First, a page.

Document Type


Publication Date

Fall 2021


Phragmites australis is a highly invasive wetland grass species that dominates nearly any ecosystem that it invades, this is due to its incredibly dense foliage which makes it hard for plants and animals to live in the vicinity of phragmites. Phragmites can grow in versatile environments and are extremely durable. Therefore, once phragmites establish itself, it is very difficult to remove it. On top of that, Phragmites spreads very quickly by utilizing both sexual and asexual reproduction.


I would like to thank Beth Wilkerson for her help on forming the arcGIS maps. Thank you to William J. Asher and Dorothy A. Asher, for without your generous contributions, this project would not have been possible. Thanks to the Biology Department and Manning Field Station for equipment and supplies, and Diana Borse for access to her Phragmites data. Lastly, I would like to thank Dana Dudle for her excellent guidance in helping me to become a better ecologist.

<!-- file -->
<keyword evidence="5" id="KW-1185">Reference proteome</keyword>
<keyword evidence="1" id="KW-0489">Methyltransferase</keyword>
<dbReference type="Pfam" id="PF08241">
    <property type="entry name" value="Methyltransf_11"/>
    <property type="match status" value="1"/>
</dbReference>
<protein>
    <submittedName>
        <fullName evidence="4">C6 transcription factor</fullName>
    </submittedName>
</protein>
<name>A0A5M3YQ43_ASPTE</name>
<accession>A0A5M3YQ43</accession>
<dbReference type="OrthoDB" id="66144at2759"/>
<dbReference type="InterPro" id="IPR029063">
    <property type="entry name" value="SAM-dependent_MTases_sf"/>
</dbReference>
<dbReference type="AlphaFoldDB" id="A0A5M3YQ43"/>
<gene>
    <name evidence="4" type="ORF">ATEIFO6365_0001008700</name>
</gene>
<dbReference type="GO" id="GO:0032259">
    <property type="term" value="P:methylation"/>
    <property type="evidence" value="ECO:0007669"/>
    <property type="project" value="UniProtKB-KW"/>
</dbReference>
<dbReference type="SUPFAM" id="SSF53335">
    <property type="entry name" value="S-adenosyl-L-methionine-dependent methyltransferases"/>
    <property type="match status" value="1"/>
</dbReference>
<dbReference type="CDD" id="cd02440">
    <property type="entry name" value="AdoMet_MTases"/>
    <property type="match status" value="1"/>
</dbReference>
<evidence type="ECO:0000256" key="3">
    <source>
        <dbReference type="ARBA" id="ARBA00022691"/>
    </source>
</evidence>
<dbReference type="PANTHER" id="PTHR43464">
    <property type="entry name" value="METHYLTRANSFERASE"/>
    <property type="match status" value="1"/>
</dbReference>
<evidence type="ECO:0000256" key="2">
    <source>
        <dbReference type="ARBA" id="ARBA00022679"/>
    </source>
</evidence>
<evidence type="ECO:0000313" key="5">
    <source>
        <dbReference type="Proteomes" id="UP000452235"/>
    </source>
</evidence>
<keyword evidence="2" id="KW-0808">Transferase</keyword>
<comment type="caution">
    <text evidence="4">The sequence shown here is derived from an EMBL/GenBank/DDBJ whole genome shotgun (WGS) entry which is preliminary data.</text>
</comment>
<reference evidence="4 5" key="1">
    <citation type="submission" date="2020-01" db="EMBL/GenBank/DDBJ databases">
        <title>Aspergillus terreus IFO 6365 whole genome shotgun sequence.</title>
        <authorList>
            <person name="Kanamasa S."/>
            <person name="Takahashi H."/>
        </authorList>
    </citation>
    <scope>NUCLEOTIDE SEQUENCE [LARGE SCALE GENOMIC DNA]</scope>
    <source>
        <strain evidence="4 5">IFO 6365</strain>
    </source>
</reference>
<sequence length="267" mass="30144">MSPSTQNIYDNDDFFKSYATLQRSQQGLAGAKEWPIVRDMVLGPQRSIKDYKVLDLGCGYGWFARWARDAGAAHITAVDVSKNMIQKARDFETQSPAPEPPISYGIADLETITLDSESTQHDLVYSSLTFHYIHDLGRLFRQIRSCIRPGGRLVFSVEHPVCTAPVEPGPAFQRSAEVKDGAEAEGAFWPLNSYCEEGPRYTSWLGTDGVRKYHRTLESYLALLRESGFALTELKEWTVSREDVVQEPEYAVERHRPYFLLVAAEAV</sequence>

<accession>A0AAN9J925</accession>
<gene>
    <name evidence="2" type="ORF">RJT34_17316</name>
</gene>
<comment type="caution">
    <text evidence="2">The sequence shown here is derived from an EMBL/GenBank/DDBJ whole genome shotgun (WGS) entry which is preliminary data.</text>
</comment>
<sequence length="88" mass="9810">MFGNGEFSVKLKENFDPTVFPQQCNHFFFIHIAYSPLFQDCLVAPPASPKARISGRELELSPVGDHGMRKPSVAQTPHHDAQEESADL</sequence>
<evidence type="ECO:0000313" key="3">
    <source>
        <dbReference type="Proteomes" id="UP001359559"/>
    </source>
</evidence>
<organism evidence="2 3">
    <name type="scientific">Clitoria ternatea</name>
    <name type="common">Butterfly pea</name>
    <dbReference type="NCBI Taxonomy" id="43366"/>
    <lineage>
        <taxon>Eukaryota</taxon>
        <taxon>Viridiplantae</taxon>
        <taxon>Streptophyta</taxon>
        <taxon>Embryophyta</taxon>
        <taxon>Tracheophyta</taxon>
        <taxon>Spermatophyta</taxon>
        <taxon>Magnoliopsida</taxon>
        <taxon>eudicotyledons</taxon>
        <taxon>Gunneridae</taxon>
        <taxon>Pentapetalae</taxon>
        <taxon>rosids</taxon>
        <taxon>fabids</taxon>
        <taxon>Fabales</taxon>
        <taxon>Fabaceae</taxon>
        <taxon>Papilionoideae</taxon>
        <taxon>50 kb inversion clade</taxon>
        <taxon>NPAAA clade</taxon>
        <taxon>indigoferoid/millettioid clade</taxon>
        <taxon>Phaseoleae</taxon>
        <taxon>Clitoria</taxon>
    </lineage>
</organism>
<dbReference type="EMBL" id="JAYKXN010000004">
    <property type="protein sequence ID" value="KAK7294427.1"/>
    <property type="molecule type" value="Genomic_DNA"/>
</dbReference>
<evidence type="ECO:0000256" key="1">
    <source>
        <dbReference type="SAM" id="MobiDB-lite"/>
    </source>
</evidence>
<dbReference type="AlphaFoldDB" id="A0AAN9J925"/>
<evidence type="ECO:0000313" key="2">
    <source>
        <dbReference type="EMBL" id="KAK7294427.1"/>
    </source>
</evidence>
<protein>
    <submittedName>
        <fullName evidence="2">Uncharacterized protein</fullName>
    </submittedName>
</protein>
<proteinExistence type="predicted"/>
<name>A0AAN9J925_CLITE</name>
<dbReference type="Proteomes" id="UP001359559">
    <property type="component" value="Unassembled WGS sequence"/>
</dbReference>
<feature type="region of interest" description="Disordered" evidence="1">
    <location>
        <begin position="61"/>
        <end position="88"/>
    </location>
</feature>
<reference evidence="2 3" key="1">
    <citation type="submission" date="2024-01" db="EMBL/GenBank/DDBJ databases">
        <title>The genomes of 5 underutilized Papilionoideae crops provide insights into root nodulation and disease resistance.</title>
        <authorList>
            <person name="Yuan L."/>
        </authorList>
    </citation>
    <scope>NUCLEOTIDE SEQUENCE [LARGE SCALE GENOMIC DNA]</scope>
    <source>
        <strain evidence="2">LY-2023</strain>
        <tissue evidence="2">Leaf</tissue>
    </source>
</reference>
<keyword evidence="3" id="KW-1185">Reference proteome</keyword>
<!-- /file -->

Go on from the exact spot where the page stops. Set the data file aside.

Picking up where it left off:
Included in

Biology Commons



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